Here's how I approach content strategy.
While I'm eager to explore and innovate, current best practice involves analyzing metrics for keywords and engagement, then applying them to a content strategy for specific products and goals. That content strategy guides content creation.
Limitations are good. Constraints in my experience drive creativity; they don’t hamper it.
For web, I research keywords and site metrics to better understand consumer demographics and buyer journey. I can get a sense of this from looking at Google Analytics or other analytic tools, though at larger firms there are likely specialists who I’d work with to interpret the data.
From there I’d develop personas, keyphrase clusters and subtopic clusters, and create pillar pages to drive inbound traffic. A/B testing is often helpful, though I truthfully don’t have a lot of experience with that—some, but not much.
Those keywords and pillar pages can also inform social strategy and content. But social has its own metrics, like “likes”, followers, and engagement stats—as well as geographic and demographic data. I think a good content strategy synthesizes web and social data inputs.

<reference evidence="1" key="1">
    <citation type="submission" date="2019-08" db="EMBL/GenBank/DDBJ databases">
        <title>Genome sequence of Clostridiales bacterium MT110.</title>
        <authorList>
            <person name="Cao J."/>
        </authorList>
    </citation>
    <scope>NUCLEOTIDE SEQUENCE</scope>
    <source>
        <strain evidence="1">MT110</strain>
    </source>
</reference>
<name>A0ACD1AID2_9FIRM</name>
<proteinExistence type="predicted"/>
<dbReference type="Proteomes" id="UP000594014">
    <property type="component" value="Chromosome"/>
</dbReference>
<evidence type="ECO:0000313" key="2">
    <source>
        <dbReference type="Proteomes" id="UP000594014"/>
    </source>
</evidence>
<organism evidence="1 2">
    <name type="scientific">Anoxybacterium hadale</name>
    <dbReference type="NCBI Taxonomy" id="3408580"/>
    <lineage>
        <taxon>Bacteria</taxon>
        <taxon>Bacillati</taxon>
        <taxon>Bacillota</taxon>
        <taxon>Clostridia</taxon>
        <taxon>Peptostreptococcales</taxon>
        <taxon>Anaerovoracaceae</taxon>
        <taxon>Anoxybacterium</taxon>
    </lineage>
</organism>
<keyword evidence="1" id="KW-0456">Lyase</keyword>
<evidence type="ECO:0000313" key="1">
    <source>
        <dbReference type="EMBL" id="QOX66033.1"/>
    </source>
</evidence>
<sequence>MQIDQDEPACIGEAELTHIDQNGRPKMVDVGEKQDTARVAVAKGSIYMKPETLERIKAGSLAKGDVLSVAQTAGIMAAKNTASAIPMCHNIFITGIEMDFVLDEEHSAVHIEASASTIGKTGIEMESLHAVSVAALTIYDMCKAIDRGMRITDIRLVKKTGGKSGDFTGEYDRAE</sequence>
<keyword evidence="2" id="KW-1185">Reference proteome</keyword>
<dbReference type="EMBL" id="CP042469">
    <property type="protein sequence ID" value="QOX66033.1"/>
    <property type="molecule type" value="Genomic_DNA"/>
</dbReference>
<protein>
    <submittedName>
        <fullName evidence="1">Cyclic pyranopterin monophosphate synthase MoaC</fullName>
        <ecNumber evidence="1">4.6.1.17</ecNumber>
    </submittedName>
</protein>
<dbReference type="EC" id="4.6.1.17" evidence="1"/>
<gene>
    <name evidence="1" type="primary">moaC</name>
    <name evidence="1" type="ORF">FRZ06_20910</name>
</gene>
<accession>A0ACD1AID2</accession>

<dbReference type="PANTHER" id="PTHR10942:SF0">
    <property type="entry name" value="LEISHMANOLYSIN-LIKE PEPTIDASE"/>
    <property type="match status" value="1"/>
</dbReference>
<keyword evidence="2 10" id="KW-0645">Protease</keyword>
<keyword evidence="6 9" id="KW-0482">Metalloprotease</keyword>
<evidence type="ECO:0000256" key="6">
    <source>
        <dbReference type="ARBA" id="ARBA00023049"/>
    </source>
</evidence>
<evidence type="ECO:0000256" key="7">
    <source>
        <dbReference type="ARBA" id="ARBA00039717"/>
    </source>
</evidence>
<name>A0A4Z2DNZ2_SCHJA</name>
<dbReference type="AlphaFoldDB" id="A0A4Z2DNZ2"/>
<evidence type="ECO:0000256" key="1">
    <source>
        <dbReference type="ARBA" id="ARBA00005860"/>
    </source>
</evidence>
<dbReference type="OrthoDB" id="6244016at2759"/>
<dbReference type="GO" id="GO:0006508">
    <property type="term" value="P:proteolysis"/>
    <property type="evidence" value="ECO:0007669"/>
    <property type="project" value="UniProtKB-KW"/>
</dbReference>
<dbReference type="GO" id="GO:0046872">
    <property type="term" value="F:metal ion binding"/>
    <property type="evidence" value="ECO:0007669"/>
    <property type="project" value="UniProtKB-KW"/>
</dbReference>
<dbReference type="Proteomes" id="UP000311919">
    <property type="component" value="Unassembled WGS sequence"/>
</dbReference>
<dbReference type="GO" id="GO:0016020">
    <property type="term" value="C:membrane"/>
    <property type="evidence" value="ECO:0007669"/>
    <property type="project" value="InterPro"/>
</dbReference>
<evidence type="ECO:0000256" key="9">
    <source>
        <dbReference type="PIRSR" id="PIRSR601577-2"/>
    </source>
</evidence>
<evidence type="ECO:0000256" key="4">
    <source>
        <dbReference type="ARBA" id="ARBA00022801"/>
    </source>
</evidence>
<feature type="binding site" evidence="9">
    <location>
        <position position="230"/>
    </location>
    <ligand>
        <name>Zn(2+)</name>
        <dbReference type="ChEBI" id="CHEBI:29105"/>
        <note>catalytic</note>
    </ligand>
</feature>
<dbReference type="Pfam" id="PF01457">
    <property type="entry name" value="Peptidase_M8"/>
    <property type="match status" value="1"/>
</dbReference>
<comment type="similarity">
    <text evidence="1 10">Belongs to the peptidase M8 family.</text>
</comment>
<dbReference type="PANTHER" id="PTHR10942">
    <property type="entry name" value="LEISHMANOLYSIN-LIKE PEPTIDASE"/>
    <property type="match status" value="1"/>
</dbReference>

Once I’ve interpreted the data, I can apply them to writing content.
For me it’s becomes at this stage a somewhat intuitive thing. I’ve assimilated the information I need from the data, so now I just need to generate engaging copy that sounds human.
For that I lean on my deep experience as a creative writer and marketer. Ideally I’d have a CD, AD, and a content and/or design team that I can collaborate with if needed for ideation and revision, but I’m happy to conceptualize and copyedit on my own—that’s what I’ve been doing mostly at Sands Costner.